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Old 23rd February 2021, 05:05 PM
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Sorry Marty, I'm not 100% sure I follow you. I am not familiar with the timer (and I had to stop watching the video because of the very annoying "music").

To take the absolutely worst-case scenario, consider you wanted to set 10.5s for some reason. You would have to set 11s as your starting value: this is an error of 0.5s which is 1/15th of a stop from 10.5s to 11s. I suspect this is not detectable by the human eye in practice.

The f-stop values you have in your chart, the corresponding nearest whole second and the error in stops are as follows:

Chart-Value => RH-Value => Error in stops
10.1 => 10 => -1/70th
11.3 => 11 => -1/26th
12.7 => 13 => +1/30th
14.3 => 14 => -1/33rd
16.0 => 16 => 0
18.0 => 18 => 0
20.2 => 20 => -1/70th

0.3 of a second might sound like a lot, but it isn't much at all when you consider it as a percentage of 11.3, 12.7 or 14.3 seconds.
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Old 23rd February 2021, 05:28 PM
JOReynolds JOReynolds is offline
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Default Accurate exposure

Thanks, Bob. I am afraid that the discussion was getting a bit silly.
The most significant source of errors in printing is the aperture setting of well-used enlarger lenses. The aperture ring usually has detents - click positions - at the main positions (F/4.0, F/5.6, F/8.0 etc). But these wear with use.
I was checking the calibration of an Ilford 500 head on a de Vere enlarger with an old 80mm Rokkor, with a Maplin Lux meter. I found I could not return to a consistent brightness on stop-down after focusing because there was so much 'slop' in the mechanism. Even if I made sure that the aperture ring was always set clockwise, viewed from below, the indicated Lux was very variable. Yet exquisite B&W prints have been made since Victorian times, with all these limitations and without log-scaled digital timers.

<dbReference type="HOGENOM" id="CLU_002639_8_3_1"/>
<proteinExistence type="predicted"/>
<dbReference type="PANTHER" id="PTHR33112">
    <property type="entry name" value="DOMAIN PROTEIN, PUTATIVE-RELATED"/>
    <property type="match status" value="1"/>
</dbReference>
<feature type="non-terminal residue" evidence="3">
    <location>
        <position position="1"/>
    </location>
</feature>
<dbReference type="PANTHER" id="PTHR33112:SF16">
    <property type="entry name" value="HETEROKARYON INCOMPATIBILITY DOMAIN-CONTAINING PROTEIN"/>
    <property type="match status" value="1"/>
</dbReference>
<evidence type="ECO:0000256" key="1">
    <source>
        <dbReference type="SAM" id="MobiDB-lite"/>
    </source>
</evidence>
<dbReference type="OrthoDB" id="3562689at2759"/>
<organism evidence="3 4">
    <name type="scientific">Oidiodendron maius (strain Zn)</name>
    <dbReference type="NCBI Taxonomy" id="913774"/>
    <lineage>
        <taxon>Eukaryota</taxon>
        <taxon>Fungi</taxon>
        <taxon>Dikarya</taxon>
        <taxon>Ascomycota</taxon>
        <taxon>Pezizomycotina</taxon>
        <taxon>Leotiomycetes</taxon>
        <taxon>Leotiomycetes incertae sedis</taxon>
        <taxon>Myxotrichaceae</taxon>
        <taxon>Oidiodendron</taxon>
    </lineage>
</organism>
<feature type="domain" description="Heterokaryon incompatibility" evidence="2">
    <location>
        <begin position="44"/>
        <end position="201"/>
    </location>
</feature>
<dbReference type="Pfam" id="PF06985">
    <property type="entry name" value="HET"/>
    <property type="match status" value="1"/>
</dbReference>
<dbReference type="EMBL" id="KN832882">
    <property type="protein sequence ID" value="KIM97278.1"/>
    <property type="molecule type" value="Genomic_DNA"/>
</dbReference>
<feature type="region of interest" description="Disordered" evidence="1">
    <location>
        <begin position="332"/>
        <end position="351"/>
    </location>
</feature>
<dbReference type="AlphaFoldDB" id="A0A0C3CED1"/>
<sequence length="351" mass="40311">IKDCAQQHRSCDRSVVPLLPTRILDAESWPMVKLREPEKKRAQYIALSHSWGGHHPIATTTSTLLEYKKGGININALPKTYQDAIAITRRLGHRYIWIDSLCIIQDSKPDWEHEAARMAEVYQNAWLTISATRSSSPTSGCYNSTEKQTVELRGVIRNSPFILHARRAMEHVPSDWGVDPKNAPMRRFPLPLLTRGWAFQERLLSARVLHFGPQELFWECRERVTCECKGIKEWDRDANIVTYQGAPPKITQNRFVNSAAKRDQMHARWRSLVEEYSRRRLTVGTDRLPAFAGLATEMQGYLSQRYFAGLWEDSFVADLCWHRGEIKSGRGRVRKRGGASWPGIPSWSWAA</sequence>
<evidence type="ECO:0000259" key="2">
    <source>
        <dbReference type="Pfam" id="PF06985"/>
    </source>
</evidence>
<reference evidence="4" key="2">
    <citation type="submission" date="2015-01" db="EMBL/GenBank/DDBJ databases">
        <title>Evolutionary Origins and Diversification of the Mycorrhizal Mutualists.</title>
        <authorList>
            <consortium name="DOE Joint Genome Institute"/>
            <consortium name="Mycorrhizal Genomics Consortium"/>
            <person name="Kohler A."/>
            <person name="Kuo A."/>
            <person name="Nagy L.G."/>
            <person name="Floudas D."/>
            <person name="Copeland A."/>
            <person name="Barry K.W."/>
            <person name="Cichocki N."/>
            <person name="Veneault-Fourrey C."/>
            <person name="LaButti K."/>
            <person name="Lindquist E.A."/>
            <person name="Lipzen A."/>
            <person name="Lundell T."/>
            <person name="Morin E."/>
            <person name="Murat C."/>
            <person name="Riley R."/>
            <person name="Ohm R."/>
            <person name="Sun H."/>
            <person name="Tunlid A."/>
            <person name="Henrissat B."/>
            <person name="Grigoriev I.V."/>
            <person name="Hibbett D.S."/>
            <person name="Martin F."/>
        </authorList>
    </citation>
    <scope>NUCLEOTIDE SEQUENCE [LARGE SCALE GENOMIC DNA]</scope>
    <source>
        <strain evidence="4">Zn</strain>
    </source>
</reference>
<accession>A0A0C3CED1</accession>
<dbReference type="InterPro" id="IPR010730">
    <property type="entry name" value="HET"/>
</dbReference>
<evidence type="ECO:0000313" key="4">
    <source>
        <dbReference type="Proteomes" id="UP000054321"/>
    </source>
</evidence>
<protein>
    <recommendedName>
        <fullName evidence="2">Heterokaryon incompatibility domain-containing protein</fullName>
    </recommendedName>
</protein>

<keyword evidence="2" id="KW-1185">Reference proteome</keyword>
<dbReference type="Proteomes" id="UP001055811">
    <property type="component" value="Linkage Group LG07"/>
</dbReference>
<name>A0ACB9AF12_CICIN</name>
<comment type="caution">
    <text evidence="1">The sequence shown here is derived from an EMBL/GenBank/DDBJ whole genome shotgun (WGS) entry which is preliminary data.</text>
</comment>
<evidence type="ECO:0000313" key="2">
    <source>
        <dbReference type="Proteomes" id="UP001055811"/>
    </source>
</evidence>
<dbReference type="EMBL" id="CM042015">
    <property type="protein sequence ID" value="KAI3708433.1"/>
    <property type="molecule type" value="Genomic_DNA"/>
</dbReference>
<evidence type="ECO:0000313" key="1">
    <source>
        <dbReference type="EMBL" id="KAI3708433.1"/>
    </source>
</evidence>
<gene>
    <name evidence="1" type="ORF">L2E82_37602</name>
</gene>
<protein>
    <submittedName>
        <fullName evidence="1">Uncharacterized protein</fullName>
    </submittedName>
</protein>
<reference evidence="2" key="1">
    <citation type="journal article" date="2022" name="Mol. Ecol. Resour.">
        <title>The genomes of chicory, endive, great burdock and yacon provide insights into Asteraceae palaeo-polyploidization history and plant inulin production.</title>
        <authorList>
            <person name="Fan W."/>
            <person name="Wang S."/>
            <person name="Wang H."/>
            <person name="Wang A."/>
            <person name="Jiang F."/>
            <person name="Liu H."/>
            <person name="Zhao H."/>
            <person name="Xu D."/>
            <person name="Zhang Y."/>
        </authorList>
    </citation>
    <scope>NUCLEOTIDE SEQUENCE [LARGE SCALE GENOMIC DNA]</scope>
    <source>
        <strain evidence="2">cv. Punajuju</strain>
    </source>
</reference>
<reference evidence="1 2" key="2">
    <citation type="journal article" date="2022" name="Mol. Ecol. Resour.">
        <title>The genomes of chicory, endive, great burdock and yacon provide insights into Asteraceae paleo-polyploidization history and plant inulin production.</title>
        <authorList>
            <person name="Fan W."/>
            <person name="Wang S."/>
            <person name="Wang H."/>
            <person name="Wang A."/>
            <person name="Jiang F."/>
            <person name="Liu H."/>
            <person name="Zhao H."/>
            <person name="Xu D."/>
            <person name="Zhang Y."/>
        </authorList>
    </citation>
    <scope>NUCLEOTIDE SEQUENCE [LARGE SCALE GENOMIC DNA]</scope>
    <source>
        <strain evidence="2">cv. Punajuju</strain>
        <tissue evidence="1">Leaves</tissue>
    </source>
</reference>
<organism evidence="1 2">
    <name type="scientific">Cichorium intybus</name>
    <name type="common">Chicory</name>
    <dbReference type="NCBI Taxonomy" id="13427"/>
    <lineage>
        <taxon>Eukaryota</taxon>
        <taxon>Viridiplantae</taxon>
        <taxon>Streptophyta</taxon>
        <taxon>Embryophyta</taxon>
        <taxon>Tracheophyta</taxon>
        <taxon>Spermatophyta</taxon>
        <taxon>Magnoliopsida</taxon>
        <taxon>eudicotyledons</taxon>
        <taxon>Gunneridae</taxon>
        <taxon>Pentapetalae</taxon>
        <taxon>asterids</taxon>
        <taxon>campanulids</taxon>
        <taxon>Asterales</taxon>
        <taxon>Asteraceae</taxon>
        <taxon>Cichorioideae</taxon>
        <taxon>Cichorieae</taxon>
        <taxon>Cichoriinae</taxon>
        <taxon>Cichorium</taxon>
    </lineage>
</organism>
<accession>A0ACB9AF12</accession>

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Old 23rd February 2021, 05:59 PM
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It has to do with the difference between the tones on a test strip.
I believe that test strips produced with f-stop times to 1/10 of a second, will be visibly more evenly and equally spaced, than test strips produced to f-stop times rounded up/down to the nearest second.
It also begs the question that if the unit of a tenth of a second was redundant in practice, then why include them in the table in the first place? Why not just round off all of the numbers above 10 seconds, up or down, to the nearest second?

Hopefully that's a bit clearer?
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Old 23rd February 2021, 06:39 PM
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It has to do with the difference between the tones on a test strip.
I believe that test strips produced with f-stop times to 1/10 of a second, will be visibly more evenly and equally spaced, than test strips produced to f-stop times rounded up/down to the nearest second.
It also begs the question that if the unit of a tenth of a second was redundant in practice, then why include them in the table in the first place? Why not just round off all of the numbers above 10 seconds, up or down, to the nearest second?

Hopefully that's a bit clearer?
OK - I see what you are saying, but the figures I have calculated suggest that that is not the case in practice.

Yes, armed with a densitometer you will measure more accurate density increments using intervals rounded to the nearest 0.1s instead of the nearest 1s. But in practice, I do not believe you will see any difference - you cannot see a 1/26th of a stop difference in exposure even under ideal conditions and excluding all the other variables in development, emulsion batch characteristics, mains voltage fluctuations, etc. It's easy enough to do the experiment and see.

This was at the heart of my earlier observation that I will take repeatability over accuracy (within reason) any time. It makes no difference if it is 11.3 seconds or 11.0 seconds as long as I always get the same value for the same configuration. 1/26th of a stop is so far within reason for me that there is no contest.

I didn't write that table, but I can tell you why the FADU F-Stop Timer uses 1/10th second display accuracy when you increment by 1/12th of a stop, or by 1 whole stop for all display times - because making it not do that would just add extra programming steps. Sometimes people do things because it's simpler than not doing them (especially me ).

Last edited by Bob; 23rd February 2021 at 06:44 PM.